Looking back at 2021 | A new normal that shows no sign of waning

Christmas Specials • Malta’s government thrived under COVID-19, but is this growing power coming at a cost of the value of politics? The need for social security and jobs should never be underestimated, but a healthy democratic life needs better checks and balances, transparency and good governance

Children in Maltese schools have spent two academic years walking through the school-gates with their face-masks on, spending entire lessons with their mouths covered.

The workplace has had to let go of its ancient suspicion of tele-working to embrace digital practices that allowed it function seamlessly without the physical presence of workers. Personal contacts were reduced, minimum distances observed, personal-protection measures and hygiene rules followed and, where possible, face-to-face meetings replaced by digital communication. The pandemic was a strong driver for digitalisation.

The future of education itself already demands solutions that allow us to move teaching from the classroom to online seamlessly, by design: students’ location will not influence the quality of the education they receive. Knowledge and interaction, participation in discussions, will take place digitally under conditions of normality.

So will healthcare be further digitised with the use of continuous monitoring from home assistants and smartphones, allowing self-diagnosis well before going to a hospital.

The supply chain crisis – an inability from global logistics to cater for the reinvigorated global demand for intermediate goods and raw material – has now made goods shortages a daily occurrence.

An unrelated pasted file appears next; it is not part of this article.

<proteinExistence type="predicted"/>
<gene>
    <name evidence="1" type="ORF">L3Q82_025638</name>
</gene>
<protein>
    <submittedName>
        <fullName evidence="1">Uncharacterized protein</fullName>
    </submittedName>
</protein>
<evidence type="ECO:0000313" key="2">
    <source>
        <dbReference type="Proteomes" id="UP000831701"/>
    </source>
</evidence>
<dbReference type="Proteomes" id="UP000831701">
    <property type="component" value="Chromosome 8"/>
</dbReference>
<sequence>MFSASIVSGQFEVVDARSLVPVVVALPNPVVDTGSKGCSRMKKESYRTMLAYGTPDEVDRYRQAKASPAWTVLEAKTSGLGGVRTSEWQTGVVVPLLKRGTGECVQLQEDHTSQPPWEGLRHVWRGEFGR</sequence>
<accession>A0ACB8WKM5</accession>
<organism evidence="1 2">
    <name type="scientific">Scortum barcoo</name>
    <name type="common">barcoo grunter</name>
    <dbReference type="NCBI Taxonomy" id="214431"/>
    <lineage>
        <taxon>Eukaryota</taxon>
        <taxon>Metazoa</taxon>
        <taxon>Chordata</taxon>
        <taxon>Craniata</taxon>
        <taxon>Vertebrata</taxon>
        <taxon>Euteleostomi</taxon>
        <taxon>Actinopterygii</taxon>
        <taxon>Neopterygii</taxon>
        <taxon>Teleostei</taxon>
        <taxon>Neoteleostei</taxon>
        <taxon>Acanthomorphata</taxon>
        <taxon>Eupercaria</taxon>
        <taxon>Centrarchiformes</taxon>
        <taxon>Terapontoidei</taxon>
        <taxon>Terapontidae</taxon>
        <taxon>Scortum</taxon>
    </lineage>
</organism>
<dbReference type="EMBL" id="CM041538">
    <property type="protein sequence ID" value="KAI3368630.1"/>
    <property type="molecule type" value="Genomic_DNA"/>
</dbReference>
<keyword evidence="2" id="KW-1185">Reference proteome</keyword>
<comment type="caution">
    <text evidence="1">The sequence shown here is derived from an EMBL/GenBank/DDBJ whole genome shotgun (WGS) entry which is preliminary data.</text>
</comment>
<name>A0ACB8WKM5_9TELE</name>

And the labour supply shortage has taught a nation of migrants the value of immigrants, legal or not.

The new normal has come to stay, as the spread of the coronavirus is accompanied by its various mutations and with it, necessary public health restrictions that alter people’s way of life.

It is a kind of ‘normal’ that has already been visited upon the world previously. The 9-11 attacks produced a massive upheaval of travel security checks and government surveillance that has been with us ever since 2001. The world has not become any safer since cockpit doors were locked and small bottles of shampoo were banned from airliners... it just became more ever-changing: almost ‘liquid’.

Perhaps nothing represents better the state the world has been in the last 20 years than the archetypal challenges that define our quest for “security”: terrorism, the climate crisis, the scourge of neoliberalism and its effects on international markets, and now, the COVID-19 pandemic and its bio-politics.

None of these challenges can lack a global response. International security cooperation, carbon-neutral targets, renewable energy and the phasing-out of fossil fuels, carbon taxation and international anti-tax avoidance measures, stronger regulation, and equal access to vaccination across the globe...

But at the heart of these many concerns, one clear factor of the human condition will always reign supreme: the availability of quality jobs, social protection and insurance and a robust health system. These are the determinants of a nation’s wellbeing that cannot be divorced from the reality of the world’s challenges.